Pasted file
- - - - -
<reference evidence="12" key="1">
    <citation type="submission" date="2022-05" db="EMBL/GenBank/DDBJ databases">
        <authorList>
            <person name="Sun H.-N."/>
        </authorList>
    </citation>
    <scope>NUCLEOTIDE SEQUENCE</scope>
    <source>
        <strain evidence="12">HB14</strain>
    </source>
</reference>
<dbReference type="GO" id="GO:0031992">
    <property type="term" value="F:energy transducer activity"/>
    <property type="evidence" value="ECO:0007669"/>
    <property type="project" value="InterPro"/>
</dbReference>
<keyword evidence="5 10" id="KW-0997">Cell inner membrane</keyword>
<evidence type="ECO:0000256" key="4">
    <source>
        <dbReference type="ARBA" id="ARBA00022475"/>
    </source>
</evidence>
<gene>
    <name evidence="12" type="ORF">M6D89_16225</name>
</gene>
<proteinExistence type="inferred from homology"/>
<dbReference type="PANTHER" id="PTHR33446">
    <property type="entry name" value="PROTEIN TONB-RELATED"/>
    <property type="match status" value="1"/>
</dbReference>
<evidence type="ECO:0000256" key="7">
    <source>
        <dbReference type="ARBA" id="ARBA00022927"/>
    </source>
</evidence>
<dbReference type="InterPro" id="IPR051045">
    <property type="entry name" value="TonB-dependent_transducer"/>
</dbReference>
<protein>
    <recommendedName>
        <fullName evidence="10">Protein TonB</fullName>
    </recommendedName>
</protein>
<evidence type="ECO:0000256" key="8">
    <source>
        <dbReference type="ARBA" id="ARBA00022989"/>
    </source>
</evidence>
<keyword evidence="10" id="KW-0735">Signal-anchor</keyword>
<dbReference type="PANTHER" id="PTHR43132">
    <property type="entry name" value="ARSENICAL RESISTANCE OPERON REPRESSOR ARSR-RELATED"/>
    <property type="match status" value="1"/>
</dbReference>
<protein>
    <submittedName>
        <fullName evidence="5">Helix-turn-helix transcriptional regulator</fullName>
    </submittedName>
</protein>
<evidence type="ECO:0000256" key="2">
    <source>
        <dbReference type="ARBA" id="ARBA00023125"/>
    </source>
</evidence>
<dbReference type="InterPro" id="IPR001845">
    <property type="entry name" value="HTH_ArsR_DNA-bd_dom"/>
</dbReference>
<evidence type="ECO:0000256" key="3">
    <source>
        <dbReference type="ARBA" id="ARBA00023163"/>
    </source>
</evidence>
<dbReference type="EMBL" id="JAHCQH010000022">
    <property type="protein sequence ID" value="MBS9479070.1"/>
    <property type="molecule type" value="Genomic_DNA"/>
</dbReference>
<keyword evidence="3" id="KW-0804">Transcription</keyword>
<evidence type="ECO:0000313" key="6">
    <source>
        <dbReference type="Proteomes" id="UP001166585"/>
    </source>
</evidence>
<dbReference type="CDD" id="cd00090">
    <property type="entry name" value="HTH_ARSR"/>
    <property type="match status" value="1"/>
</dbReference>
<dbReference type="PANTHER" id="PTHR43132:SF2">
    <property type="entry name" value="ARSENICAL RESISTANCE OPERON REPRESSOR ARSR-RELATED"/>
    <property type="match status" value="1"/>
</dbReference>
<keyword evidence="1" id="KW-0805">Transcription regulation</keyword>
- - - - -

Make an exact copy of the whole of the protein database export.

<reference evidence="12" key="1">
    <citation type="submission" date="2022-05" db="EMBL/GenBank/DDBJ databases">
        <authorList>
            <person name="Sun H.-N."/>
        </authorList>
    </citation>
    <scope>NUCLEOTIDE SEQUENCE</scope>
    <source>
        <strain evidence="12">HB14</strain>
    </source>
</reference>
<dbReference type="GO" id="GO:0031992">
    <property type="term" value="F:energy transducer activity"/>
    <property type="evidence" value="ECO:0007669"/>
    <property type="project" value="InterPro"/>
</dbReference>
<keyword evidence="5 10" id="KW-0997">Cell inner membrane</keyword>
<evidence type="ECO:0000256" key="4">
    <source>
        <dbReference type="ARBA" id="ARBA00022475"/>
    </source>
</evidence>
<gene>
    <name evidence="12" type="ORF">M6D89_16225</name>
</gene>
<proteinExistence type="inferred from homology"/>
<dbReference type="PANTHER" id="PTHR33446">
    <property type="entry name" value="PROTEIN TONB-RELATED"/>
    <property type="match status" value="1"/>
</dbReference>
<evidence type="ECO:0000256" key="7">
    <source>
        <dbReference type="ARBA" id="ARBA00022927"/>
    </source>
</evidence>
<dbReference type="InterPro" id="IPR051045">
    <property type="entry name" value="TonB-dependent_transducer"/>
</dbReference>
<protein>
    <recommendedName>
        <fullName evidence="10">Protein TonB</fullName>
    </recommendedName>
</protein>
<evidence type="ECO:0000256" key="8">
    <source>
        <dbReference type="ARBA" id="ARBA00022989"/>
    </source>
</evidence>
<keyword evidence="10" id="KW-0735">Signal-anchor</keyword>
<dbReference type="PANTHER" id="PTHR43132">
    <property type="entry name" value="ARSENICAL RESISTANCE OPERON REPRESSOR ARSR-RELATED"/>
    <property type="match status" value="1"/>
</dbReference>
<protein>
    <submittedName>
        <fullName evidence="5">Helix-turn-helix transcriptional regulator</fullName>
    </submittedName>
</protein>
<evidence type="ECO:0000256" key="2">
    <source>
        <dbReference type="ARBA" id="ARBA00023125"/>
    </source>
</evidence>
<dbReference type="InterPro" id="IPR001845">
    <property type="entry name" value="HTH_ArsR_DNA-bd_dom"/>
</dbReference>
<evidence type="ECO:0000256" key="3">
    <source>
        <dbReference type="ARBA" id="ARBA00023163"/>
    </source>
</evidence>
<dbReference type="EMBL" id="JAHCQH010000022">
    <property type="protein sequence ID" value="MBS9479070.1"/>
    <property type="molecule type" value="Genomic_DNA"/>
</dbReference>
<keyword evidence="3" id="KW-0804">Transcription</keyword>
<evidence type="ECO:0000313" key="6">
    <source>
        <dbReference type="Proteomes" id="UP001166585"/>
    </source>
</evidence>
<dbReference type="CDD" id="cd00090">
    <property type="entry name" value="HTH_ARSR"/>
    <property type="match status" value="1"/>
</dbReference>
<dbReference type="PANTHER" id="PTHR43132:SF2">
    <property type="entry name" value="ARSENICAL RESISTANCE OPERON REPRESSOR ARSR-RELATED"/>
    <property type="match status" value="1"/>
</dbReference>
<keyword evidence="1" id="KW-0805">Transcription regulation</keyword>